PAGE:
Food supply issues early in the pandemic sent many consumers in search of local sources for their cooking needs. Dakota Rural Action was well-prepared to help them connect with a farmer. The grassroots group advocates for family agriculture and conservation, and it offers a South Dakota Local Foods Directory that lists local producers. In addition, when COVID-19 arrived, Dakota Rural Action published two guides to help in navigating the pandemic, one for producers and one for consumers.
Peterson said the group saw “huge growth” in people who wanted to try growing on their own this summer too. The Homegrown Sioux Empire Chapter typically offers a variety of sustainability classes on growing, harvesting and preserving food, including one Peterson teaches on raising backyard chickens. Classes have gone virtual this year, with several getting more than 500 views.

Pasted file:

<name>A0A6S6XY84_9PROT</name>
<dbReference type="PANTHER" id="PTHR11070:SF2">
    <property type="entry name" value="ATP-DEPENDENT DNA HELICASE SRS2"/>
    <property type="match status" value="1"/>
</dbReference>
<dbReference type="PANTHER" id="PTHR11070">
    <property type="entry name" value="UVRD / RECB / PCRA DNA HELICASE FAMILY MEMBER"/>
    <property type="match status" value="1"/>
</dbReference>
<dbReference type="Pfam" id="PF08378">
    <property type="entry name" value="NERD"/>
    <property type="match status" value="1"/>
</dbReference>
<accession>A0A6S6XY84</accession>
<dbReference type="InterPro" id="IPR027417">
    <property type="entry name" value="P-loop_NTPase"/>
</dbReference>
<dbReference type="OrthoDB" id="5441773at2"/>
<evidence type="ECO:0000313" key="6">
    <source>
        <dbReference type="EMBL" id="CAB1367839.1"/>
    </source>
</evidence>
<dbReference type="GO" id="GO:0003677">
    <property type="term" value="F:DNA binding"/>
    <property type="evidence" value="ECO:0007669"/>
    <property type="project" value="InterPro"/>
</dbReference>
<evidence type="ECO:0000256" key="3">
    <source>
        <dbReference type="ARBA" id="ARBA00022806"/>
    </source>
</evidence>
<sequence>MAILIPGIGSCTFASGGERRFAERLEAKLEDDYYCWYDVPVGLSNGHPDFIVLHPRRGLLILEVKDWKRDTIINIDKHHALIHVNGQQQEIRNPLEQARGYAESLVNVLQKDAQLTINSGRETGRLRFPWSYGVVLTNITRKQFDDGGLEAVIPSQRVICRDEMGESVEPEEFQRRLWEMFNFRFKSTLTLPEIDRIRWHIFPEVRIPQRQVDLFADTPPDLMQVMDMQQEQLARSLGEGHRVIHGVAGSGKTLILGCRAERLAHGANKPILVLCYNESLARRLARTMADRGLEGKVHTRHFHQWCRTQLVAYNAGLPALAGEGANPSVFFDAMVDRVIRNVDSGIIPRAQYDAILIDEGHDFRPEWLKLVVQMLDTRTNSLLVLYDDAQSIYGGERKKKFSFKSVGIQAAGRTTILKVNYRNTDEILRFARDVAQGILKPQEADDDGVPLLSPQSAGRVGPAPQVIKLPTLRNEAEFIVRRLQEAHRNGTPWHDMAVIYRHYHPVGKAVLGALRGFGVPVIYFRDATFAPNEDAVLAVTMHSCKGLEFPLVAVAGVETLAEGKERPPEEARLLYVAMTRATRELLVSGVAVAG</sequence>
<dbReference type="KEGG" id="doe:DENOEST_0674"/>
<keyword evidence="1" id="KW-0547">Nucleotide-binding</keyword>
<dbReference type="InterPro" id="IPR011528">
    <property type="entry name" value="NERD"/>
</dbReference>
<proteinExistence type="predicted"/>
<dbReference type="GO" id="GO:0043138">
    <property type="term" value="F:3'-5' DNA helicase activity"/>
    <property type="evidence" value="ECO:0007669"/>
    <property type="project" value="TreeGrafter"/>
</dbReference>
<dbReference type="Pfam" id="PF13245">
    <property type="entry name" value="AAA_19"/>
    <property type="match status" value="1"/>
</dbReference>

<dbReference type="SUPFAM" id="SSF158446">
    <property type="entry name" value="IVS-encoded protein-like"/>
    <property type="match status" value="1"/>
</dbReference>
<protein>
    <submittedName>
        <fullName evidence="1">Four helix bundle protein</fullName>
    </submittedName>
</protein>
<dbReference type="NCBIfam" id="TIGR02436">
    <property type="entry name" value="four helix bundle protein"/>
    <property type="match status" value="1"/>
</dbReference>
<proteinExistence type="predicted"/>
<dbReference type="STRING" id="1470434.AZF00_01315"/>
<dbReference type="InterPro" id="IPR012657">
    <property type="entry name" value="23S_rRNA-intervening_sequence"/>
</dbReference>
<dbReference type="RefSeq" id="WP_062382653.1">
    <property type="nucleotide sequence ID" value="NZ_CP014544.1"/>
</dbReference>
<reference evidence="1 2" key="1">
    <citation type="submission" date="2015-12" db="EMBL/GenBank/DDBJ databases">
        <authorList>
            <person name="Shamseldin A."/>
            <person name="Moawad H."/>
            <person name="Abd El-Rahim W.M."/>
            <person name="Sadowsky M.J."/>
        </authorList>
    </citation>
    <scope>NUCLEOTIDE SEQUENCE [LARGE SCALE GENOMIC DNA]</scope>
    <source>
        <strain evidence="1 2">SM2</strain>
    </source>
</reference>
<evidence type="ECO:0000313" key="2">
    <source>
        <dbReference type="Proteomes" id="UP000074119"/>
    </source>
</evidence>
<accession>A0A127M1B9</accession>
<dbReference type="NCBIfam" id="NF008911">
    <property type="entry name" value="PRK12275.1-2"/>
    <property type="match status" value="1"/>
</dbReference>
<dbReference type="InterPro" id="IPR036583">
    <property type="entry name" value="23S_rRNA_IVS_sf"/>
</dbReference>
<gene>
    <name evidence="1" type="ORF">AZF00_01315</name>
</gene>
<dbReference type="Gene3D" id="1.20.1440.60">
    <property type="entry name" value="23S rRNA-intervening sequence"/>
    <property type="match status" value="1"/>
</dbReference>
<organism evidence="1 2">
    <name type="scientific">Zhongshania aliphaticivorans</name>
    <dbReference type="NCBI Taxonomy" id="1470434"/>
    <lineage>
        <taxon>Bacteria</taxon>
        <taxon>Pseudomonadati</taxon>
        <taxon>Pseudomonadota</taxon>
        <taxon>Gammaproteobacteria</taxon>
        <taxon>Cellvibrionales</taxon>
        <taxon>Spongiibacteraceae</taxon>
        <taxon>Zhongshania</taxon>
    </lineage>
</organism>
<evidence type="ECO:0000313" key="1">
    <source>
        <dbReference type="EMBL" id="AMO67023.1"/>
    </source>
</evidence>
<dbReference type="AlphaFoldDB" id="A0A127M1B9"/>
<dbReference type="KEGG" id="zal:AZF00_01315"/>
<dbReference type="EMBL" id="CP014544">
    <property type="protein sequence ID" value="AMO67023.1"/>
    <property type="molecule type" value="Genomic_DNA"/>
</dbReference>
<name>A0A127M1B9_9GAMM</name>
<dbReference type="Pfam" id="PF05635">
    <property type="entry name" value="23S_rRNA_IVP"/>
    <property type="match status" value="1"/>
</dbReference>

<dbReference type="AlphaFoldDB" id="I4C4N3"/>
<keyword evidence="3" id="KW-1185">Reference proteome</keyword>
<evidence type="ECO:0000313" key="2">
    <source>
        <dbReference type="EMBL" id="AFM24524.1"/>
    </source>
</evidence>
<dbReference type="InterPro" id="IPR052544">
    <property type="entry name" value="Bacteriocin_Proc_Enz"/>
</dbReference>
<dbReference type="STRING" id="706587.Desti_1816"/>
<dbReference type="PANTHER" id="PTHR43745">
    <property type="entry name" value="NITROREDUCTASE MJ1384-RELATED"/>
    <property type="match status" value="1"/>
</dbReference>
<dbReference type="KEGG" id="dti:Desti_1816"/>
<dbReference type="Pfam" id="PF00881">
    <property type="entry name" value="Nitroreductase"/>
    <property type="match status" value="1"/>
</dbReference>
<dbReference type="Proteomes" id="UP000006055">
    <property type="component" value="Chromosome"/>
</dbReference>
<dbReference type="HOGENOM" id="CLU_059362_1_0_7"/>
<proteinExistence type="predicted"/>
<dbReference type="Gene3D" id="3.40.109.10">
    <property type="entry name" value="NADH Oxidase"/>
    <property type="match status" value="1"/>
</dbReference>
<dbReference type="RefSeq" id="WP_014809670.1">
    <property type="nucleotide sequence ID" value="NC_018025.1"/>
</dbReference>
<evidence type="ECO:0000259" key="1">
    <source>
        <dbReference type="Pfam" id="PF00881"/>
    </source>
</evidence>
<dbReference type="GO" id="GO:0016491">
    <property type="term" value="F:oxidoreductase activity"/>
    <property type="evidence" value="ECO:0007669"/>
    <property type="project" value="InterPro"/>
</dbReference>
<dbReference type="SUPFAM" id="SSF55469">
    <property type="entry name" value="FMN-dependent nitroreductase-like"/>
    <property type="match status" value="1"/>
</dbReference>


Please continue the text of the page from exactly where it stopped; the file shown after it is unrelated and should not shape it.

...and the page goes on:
Peterson will hold her class, Backyard Chicken Keeping 101, live on the Homegrown Sioux Empire Facebook page from 6 to 7 p.m. Oct. 1. But before that, the chapter’s annual Tour de Coop will be live from 10 a.m. to 4 p.m. Saturday on the page. Celebrating urban and rural sustainable agriculture in the Sioux Falls area, the tour will spotlight a series of stops live throughout the day.
After years of educational work that the Homegrown Sioux Empire Chapter has done, Peterson said, “it really got noticed this year.”
Consumers had something else to learn this year: From local growers, they can’t always get what they want when they want it. “This is seasonal, this is natural, and it’s not going to work that way,” Peterson said. “So when we run out, we run out.”